If you are open to new experiences, then go to the week of the world-renowned Cannes Film Festival. The ambience is palpable and you don’t need to be in the industry to take a sense of it home with you.
Cannes Film Festival
My companion and I were there for the 70th year of the prestigious event that brings together the cream of the film scene. The city was dotted with marquees including the port which, aboard a boat, we called our home during the festivities. From our vantage point, we were rewarded with a steady stream of ‘people with badges’ who could be heard discussing daily itineraries and what films would be screening as they walked past.
At dusk, a different type of buzz took over as the city prepared for the evening parties. These however, were mostly invitation only. We didn’t mind so much as people-watching was quite entertaining anyway, particularly all the activity that took place on the red carpet, which started at around 6pm every night. From a barricaded distance, you could play the ‘who’s who’ of the glittering world of movie-making. Huge screens could be found everywhere, making it easy to spot celebrities and who they were ‘wearing’ for the evening. Simply walking into the best hotels and clubs pretty much guaranteed you a celebrity sighting.
But the hat-trick highlights of our week in Cannes were:
The first is the Petit Train de Cannes which, as the name suggests, are small motorised toy-looking trains. They run an hour-long circuit around the municipality, are narrated and a must to get an excellent overview of the resort town. This includes the history of the buildings and the grand hotels (with commentary on insider celebrity gossip), as well as the cobbled streets of the old quarter of Le Suquet, where it stops for photo opportunities and you can snap up panoramic shots of this part of the French Riviera. There are two circuits available if you don’t have an hour; one takes you around Le Suquet (old Cannes) and the other the Croisette and the famous beaches of Cannes. Trains depart from the Palais des Festivals.
The second is Marche Forville, a lively indoor market and the most renowned of the covered markets in Cannes. Here, buyers on the one hand can sample the freshest, local produce and food (some homemade and even homegrown) such as on-the-spot battered zucchini flowers that you can snack on as you stroll up and down the aisles, whilst sellers on the other hand can show off the results of their work. Marche Forville is open Tuesday to Sunday, but on Mondays, the same space is transformed into a flea market where you can also find, as well as fresh produce from the Cote d’ Azur, paintings, books, antiques and vintage jewellery.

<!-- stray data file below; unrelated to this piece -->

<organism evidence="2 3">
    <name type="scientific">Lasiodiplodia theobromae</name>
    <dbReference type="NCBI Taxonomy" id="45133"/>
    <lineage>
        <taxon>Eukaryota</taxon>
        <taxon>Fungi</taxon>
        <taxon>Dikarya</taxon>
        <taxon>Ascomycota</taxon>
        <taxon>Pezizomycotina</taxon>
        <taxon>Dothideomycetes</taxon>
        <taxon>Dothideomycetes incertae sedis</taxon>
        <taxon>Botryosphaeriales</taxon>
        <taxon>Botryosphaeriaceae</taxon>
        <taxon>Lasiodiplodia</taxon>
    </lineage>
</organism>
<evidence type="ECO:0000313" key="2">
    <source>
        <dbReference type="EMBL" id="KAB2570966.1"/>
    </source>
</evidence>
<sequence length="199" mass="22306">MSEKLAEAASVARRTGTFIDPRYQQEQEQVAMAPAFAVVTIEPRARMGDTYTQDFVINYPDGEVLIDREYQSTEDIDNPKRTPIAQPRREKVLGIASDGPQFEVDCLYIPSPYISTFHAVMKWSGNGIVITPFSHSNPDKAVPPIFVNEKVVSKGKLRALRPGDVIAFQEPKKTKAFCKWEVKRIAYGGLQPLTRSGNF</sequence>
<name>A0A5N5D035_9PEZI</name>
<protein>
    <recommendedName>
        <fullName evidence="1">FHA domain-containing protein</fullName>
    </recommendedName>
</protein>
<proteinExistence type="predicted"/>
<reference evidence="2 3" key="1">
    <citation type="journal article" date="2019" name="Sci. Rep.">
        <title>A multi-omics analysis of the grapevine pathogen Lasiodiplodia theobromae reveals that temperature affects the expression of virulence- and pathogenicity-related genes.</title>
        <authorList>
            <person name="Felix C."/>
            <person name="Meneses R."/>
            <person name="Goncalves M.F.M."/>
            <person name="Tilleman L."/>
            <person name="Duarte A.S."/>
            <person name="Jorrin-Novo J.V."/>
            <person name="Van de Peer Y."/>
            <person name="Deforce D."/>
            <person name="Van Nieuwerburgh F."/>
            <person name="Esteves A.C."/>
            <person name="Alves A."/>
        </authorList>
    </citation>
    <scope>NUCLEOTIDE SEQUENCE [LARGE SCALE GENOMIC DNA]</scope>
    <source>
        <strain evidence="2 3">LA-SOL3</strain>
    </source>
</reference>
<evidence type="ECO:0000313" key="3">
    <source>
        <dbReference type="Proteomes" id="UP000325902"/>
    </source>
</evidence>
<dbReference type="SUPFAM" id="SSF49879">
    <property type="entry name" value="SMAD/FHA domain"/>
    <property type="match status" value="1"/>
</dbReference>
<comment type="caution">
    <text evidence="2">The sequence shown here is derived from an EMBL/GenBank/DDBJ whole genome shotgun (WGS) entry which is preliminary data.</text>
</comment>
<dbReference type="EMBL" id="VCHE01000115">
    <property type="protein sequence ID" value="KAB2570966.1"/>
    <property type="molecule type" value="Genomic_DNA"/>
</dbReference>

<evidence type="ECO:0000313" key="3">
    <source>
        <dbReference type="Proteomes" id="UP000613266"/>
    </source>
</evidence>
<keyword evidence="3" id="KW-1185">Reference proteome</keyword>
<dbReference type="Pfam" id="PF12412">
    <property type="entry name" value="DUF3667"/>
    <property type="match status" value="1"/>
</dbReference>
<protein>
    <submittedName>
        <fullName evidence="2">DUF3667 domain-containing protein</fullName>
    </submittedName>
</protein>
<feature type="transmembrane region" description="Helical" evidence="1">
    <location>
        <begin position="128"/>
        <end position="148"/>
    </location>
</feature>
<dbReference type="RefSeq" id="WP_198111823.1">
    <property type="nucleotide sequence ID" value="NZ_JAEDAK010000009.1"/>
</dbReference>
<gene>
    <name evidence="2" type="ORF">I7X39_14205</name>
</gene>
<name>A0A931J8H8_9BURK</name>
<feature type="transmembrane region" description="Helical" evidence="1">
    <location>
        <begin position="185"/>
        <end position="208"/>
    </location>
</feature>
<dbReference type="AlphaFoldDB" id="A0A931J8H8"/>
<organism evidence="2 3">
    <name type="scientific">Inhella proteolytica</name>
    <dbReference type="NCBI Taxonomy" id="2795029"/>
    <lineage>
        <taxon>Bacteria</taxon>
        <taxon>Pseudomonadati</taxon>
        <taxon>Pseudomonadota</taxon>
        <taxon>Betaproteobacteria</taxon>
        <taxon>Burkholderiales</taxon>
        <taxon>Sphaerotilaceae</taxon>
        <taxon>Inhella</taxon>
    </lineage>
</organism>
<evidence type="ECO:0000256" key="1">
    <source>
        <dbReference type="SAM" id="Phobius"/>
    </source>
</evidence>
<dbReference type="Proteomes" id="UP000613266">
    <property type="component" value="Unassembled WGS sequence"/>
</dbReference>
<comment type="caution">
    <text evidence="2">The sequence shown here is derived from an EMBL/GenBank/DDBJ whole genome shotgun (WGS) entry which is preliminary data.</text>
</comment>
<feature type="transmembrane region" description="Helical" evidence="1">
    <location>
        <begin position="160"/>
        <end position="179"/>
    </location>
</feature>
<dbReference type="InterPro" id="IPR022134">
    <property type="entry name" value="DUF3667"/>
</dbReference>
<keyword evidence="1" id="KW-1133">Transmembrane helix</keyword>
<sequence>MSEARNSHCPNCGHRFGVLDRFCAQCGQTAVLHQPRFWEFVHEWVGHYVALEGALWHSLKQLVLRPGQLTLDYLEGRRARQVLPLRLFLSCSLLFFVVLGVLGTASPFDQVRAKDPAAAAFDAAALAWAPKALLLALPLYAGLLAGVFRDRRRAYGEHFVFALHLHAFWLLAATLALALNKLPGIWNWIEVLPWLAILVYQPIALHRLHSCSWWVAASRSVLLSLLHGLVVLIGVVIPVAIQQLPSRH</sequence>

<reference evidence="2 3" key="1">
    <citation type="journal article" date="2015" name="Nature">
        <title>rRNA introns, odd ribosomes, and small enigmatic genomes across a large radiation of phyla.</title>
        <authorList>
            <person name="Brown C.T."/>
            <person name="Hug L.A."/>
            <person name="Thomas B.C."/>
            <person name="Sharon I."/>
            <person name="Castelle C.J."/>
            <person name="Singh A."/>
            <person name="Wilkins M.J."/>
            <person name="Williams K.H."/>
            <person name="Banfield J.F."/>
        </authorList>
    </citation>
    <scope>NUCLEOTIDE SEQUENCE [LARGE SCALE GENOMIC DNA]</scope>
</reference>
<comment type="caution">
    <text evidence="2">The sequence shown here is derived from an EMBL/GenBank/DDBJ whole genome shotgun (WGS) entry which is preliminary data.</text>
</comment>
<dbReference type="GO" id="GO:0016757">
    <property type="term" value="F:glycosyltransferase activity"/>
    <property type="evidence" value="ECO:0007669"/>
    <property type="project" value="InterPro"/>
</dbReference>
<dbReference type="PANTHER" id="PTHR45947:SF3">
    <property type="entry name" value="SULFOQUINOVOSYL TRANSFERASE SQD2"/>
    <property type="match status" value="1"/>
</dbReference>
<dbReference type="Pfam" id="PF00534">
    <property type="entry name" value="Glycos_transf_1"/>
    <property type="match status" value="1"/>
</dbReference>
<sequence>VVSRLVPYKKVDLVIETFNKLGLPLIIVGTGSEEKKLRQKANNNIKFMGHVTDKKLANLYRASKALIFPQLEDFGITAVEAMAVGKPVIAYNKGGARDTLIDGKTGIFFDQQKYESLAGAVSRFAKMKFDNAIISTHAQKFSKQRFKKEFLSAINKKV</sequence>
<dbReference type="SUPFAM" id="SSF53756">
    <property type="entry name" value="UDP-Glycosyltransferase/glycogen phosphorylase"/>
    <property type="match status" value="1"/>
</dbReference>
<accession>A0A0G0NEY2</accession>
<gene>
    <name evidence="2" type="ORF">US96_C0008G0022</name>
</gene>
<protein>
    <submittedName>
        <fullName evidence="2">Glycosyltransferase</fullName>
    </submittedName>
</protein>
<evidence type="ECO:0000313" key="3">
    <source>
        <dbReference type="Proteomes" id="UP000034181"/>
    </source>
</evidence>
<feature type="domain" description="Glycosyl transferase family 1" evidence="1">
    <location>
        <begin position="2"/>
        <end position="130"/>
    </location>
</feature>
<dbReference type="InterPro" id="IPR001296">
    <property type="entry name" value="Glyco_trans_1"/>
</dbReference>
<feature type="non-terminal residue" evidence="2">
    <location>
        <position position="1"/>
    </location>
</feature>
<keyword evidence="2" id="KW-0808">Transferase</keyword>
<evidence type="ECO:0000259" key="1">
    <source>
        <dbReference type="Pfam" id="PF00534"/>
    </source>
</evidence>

Rue d’ Antibes
The third highlight of the week is the Rue d’ Antibes. Cannes is well-known for Hollywood A-listers, particularly during Festival week, and these super stars need somewhere to spend their cash and where better than the main shopping street of the city? You can find anything from cheap to the very expensive here actually, but the promenade is reserved only for the prestigious, upmarket stores. The scenery is charming and makes for a very pleasant walk.
We also had the opportunity to discover the Lerins Islands. These islands are an archipelago of four Mediterranean isles near Cannes of which the two largest are Saint-Marguerite island (the biggest) and Saint-Honorat island. The old State prison on Saint Marguerite island is famous for harbouring a well-known historic prisoner – the man in the iron mask. As we skimmed the azure blue ocean heading a mere 15 minutes away from Cannes, we were met with the lush, idyllic façade of these islands which provided a welcoming reprieve from the glitz and glamour of the film festivities. Unspoiled nature and hidden beaches await you on these real jewels of the Cote d’Azur; enjoy a Mediterranean lunch, sample some fine wines produced by the Cistercian monks who live there, explore ancient fortresses, and return to Cannes by cocktail hour.
Cannes Film Festival Winner
For you movie buffs, you’ll be happy to know the main gong of the year, or the Palme D’Or, went to The Square, directed by Ruben Ostlund. Familiar names Diane Kruger (In the Fade) and Joaquin Phoenix (You Were Never Really Here) won best female and best male actor, respectively.